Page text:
When discussing the most important filmmakers who ever lived, the name Andrei Tarkovsky will come up rather quickly. In a career that spanned 30 years, Tarkovsky only made 7 films; but each of them has had a lasting effect on our cinematic landscape. His idiosyncratic style continues to influence many, but no one has truly captured the world and the inner turmoils of its people quite like Tarkovsky. His films are elemental, perhaps even primal; as if they came naturally out of the earth. Writing words to describe any of his films is a challenge, but in the case of his 1975 opus, Mirror, the challenge is even greater.
Like all of his other work, Mirror operates on “feeling” above all else; narrative and rules be damned. Tarkovsky is mining at a well of human experience that is not only very authentic, but in this case, intensely personal. Mirror serves as his most “auto-biographical” work, though not in any traditional sense. The film presents a refracted version of his story, with a structural logic that’s driven almost solely by emotion. It’s fitting that water is such a predominant visual theme in Mirror, as the film itself progresses like that of a river running upstream. Thoughts and memories flowing at will; and a collective history affecting each stone beneath the surface.
Our protagonist, Alexei, is never seen physically, so in turn, the camera takes on the role of his mind’s eye, as it were; making the experience of Mirror all the more immersive. There’s a tactile nature to the film that is particularly unique, even within Tarkovsky’s canon. You can feel the wind gushing through the tall grass, or smell the fire that engulfs the family barn. One might even feel compelled to reach out and touch the lush greens that lie just beyond the bounds of the screen. The effect is trance-like, as if you’re being transported into someone else’s dreams.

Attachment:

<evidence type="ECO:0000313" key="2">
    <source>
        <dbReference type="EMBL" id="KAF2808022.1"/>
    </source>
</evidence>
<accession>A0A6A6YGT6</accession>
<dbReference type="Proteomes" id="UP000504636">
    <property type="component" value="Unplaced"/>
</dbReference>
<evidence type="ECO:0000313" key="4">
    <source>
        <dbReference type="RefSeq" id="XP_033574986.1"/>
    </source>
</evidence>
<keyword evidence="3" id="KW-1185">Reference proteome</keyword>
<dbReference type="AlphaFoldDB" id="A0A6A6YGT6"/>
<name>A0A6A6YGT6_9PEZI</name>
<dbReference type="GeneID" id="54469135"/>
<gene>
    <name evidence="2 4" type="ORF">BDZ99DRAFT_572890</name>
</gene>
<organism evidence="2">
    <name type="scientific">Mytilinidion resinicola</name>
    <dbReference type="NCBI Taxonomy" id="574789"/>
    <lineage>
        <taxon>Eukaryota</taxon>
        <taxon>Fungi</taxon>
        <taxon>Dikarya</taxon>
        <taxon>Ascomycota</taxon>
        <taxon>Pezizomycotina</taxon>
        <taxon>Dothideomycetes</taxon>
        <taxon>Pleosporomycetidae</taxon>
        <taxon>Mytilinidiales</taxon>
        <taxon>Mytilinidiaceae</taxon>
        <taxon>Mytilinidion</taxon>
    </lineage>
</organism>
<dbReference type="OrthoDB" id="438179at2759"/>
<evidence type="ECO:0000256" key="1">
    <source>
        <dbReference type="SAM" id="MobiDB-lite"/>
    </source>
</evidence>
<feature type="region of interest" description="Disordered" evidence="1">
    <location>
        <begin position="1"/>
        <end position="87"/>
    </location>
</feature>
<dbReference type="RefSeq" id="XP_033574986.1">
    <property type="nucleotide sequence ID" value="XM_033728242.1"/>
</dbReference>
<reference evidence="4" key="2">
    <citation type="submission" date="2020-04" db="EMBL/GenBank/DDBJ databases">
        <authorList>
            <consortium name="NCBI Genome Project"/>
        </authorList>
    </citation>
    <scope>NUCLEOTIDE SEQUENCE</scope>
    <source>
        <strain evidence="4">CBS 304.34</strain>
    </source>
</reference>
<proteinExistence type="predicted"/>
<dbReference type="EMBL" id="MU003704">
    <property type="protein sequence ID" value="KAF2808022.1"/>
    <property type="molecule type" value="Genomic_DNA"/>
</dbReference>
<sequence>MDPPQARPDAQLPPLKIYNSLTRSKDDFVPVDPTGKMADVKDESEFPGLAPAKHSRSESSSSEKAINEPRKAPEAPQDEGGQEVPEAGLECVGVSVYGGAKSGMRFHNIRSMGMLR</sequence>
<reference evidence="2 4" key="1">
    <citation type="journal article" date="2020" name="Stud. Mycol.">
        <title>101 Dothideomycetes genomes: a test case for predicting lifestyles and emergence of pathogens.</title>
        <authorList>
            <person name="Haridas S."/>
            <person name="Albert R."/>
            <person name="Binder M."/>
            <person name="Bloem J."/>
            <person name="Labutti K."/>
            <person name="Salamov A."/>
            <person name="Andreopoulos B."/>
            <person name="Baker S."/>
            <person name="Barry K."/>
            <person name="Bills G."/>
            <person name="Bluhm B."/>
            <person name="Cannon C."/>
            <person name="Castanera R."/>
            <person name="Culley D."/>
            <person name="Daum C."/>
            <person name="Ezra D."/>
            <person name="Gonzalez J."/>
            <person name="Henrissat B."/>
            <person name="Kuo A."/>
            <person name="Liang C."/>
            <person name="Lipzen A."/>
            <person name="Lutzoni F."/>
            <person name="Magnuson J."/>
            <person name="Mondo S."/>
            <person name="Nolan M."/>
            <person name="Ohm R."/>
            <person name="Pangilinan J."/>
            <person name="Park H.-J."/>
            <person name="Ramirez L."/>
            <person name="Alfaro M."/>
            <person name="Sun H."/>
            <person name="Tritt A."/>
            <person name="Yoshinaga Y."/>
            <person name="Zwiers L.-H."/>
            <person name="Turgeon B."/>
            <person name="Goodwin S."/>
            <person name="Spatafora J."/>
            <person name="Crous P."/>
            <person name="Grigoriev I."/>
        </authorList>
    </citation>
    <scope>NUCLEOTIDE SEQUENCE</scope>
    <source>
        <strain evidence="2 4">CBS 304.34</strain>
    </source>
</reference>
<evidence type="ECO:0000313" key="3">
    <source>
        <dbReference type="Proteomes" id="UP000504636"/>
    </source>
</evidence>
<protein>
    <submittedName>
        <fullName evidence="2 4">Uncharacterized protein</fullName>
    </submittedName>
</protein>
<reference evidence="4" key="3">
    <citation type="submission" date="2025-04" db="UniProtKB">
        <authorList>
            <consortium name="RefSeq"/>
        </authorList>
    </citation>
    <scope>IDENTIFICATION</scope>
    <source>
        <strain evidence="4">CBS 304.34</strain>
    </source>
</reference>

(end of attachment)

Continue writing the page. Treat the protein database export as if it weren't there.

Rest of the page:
In a way, Mirror plays like a cinematic equivalent to a stroll through an art gallery. There’s a sense of peaceful calm that encompasses every moment, and with each new shot, we’re presented a new painting; each one more dazzling than the last. There’s no question that Mirror is one of the most visually stunning films ever made, and this new 4K restoration from Janus films only exemplifies that point. Tarkovsky manages to capture the natural beauty of both our waking reality and the artificial one captured through the camera with an unprecedented grace. It is truly a sight to behold.
Even without knowledge of Tarkovsky’s background, or the greater Russian history that in some ways defined his existence, Mirror still carries plenty of weight. Granted, the film is definitely not for everyone, since the material could surely come across too slow or dense for a modern audience. Though, the film invites you to open yourself to the experience of it; not necessarily to understand every detail as it was designed. Having seen the film around six times, every viewing brings with it new ideas and perception. There are many sequences that are moving in ways that go beyond articulation. Which brings everything back to what matters above all else, feeling.
[You can rent the new Janus Films restoration virtually through Film at Lincoln Center.]